Onimusha Tactics
Game Info
GameBoy Advance
Strategy RPG
Official Website
ESRB Rating
Mild Violence, Suggestive Themes
The Good

• Onimusha storyline is nicely done
• Characters look unique even as small sprites
• Item and weapon creation is a nice addition

The Bad

• Way too linear, even for a strategy RPG
• Requires little strategy
• Audio and graphics could be more interesting


It's become more and more apparent that during this generation, the place to go for Strategy RPGs is the GameBoy Advance. With titles like Final Fantasy Tactics Advance and Tactics Ogre: The Knights of Lodis already available, Capcom has decided to throw in their lot and bring the world of Onimusha to the GBA in a Strategy RPG form.

The story for Onimusha Tactics falls in line with the rest of the series - Nobunaga and his legions of demonic genma are ransacking feudal Japan. When Onimaru's home village is attacked, the young man and his allies rise to fight against the warlord. It's not too long before Onimaru is given a mystical gauntlet and told about his heritage as a part of a genma-fighting clan. From this point, players are dragged through a series of linear battles, each beginning with a portion of what proves to be an interesting story.

The game is set up in a REALLY LINEAR fashion. Players will go from one spot to the next, with a portion of the story to set up the battle. Before battle, you'll be able to equip weapons, armor and items on your team members. Once in battle, you'll move your team members around on a battlefield, selecting actions, like attack, item, and the rarely available, Issen - a super counterattack which rarely turns up and can be a challenge to pull off. After your team finishes up its turn, the enemy units will take their turn. This repeats until one side or the other is defeated. Once the battle is over, you're given the choice to save before moving onto the next location. Except for a side dungeon in the Phantom Realm, the game offers no additional diversions.

Unlike other SRPGs, Onimusha Tactics doesn't have a class system. Each character learns a different set of special abilities as they gain experience. Early on, you'll have limited magic points at your disposal, so using these special abilities must be planned out if you don't want to left wanting late on in battle. At the end of battle, you'll be given a score based on how you did. This score doesn't give you any experience or really anything else except "bragging rights".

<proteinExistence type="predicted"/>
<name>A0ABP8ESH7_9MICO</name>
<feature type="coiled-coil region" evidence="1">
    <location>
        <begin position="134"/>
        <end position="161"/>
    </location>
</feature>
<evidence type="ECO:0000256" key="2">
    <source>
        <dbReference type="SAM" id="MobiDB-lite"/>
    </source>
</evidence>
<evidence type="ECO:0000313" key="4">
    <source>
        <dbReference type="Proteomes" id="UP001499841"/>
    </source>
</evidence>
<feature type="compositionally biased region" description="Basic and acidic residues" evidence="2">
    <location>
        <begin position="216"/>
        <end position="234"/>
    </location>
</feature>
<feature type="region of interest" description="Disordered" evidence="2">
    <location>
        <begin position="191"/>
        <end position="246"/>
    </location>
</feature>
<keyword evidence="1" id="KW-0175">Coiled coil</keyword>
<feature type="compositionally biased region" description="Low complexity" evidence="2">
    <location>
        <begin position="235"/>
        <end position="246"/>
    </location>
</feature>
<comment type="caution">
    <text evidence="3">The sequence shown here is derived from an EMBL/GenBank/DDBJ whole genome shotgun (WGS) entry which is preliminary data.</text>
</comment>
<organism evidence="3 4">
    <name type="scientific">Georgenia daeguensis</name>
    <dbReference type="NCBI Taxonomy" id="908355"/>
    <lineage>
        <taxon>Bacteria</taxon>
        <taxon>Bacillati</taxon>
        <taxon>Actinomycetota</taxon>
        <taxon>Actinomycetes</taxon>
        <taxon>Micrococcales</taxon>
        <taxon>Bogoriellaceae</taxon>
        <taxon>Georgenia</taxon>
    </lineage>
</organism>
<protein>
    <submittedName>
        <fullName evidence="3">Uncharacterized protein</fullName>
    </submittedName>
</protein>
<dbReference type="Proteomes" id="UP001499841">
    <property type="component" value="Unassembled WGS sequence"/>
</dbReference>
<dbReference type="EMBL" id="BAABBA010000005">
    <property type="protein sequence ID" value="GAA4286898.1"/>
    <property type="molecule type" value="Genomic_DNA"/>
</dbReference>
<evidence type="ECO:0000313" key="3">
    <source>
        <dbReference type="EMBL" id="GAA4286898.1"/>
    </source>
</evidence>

After a certain point in the game, you'll start to collect various genma stones when you defeat enemies. These can be used to create new weapons and items, but only after you've found the "recipe" for said items. Since the game takes you from one location to the next, there is no shops to just buy stuff - you have to make everything you want. You also gain the ability to spend souls absorbed by Onimaru's gauntlet to improve the level of your character's weapons and armor.

Graphically, Onimusha Tactics is decent but not really impressive. The character models and their designs are pretty unique and stand out well during battle, but the oni monsters tend to get repeated way too often, which really takes away from what could be some great design all around. Spell effects, when used, look pretty good. The battlefields, though, are pretty drab and only rarely show a hint of personality. In fact, a lot of the battlefields look to have been taken from previous strategy titles. The audio is decent, but never really all that interesting that it detracts you from the standard gameplay or average graphics.

What really kills this title is that little strategy is required to play it. With no initiative-based turn system, it doesn't really matter how quick your ninja is as moving her in close to the enemies ensures that all her opponents will get a turn to hit her before her next turn comes up. Things like the effects of the environment or anything else that might require strategical though seem to have been left out of this title. Also, the enemy AI is pretty poor - they rarely even move unless you come into their range and can actually be distracted from ganging up on weaker allies. Even though the Issen technique isn't well implemented, you shouldn't have any fear of that hurting you as you can easily finish most battles without it ever even coming up. While the story proves to be pretty good, some of the script, be it by poor translation or poor writing, is awkwardly delivered.

If you're looking for a good strategy RPG, skip this title as the linear path the game takes and the none-too-deep gameplay will pretty much bore you to tears. If you've played the other two title mentioned or are a fan of the Onimusha series and want more of the story, you might want to see if you can rent this or wait until it's cheap.

- - Vane

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